Animal magic nets pounds 40m for pet shop boys


Three men who make their living selling exotic pets, including scorpions, tarantulas and chipmunks, were pounds 40m richer yesterday when their company made a spectacular debut on the stock market.

Shares in Pet City, which runs 35 out-of-town pet superstores, soared during their first day's dealings, valuing the company at almost pounds 90m.

The flotation means an instant bonanza for the founders who own almost half the company between them. Roger Pedder and Giles Clarke started the company in 1989 because they thought there was a gap in the market for the bulk buying of pet food and a fun, out-of-town, store. The shops sell pet food and pet accessories including doggy waistcoats and other fashion garments. Its "alternative" pets include snakes and iguanas, though its best seller is hamsters. A tarantula starter kit, including spider, case and heated pad to keep the arachnid warm in chilly winters, will set you back pounds 32.99. A chipmunk starter kit is bit more pricey at pounds 89.99.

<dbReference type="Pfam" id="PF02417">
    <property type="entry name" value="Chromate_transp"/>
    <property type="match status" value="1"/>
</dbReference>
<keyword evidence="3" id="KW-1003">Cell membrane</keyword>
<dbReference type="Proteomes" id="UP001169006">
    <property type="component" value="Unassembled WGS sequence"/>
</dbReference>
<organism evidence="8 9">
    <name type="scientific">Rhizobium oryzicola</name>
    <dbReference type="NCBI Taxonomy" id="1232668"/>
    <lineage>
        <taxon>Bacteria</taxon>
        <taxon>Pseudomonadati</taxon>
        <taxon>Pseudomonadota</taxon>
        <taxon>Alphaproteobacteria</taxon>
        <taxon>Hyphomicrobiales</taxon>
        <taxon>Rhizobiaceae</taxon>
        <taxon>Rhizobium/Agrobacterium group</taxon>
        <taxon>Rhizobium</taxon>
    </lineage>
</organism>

However, the stores do not sell cats and dogs as the management feels it would be unfair to display them in a shop. Customers are directed to animal refuges and dogs homes instead.

The top management are not all pet-mad. Richard Northcott lives in a house full of dogs, cats and goldfish. He invested pounds 1m in the company in 1992. Three years later, that stake is now worth around pounds 15m.

Mr Clarke, who owns a similar amount of shares, likes pets but does not have any. "I live in rented accommodation and pets are not allowed," he said. He added that the three founders would not be selling any shares. "Obviously we're very pleased but we will not be selling any shares because we want to develop the business." The company plans to expand rapidly and to have 300 stores within eight years. It will open 17 stores next year, boosted by the pounds 20m of expansion capital it raised yesterday.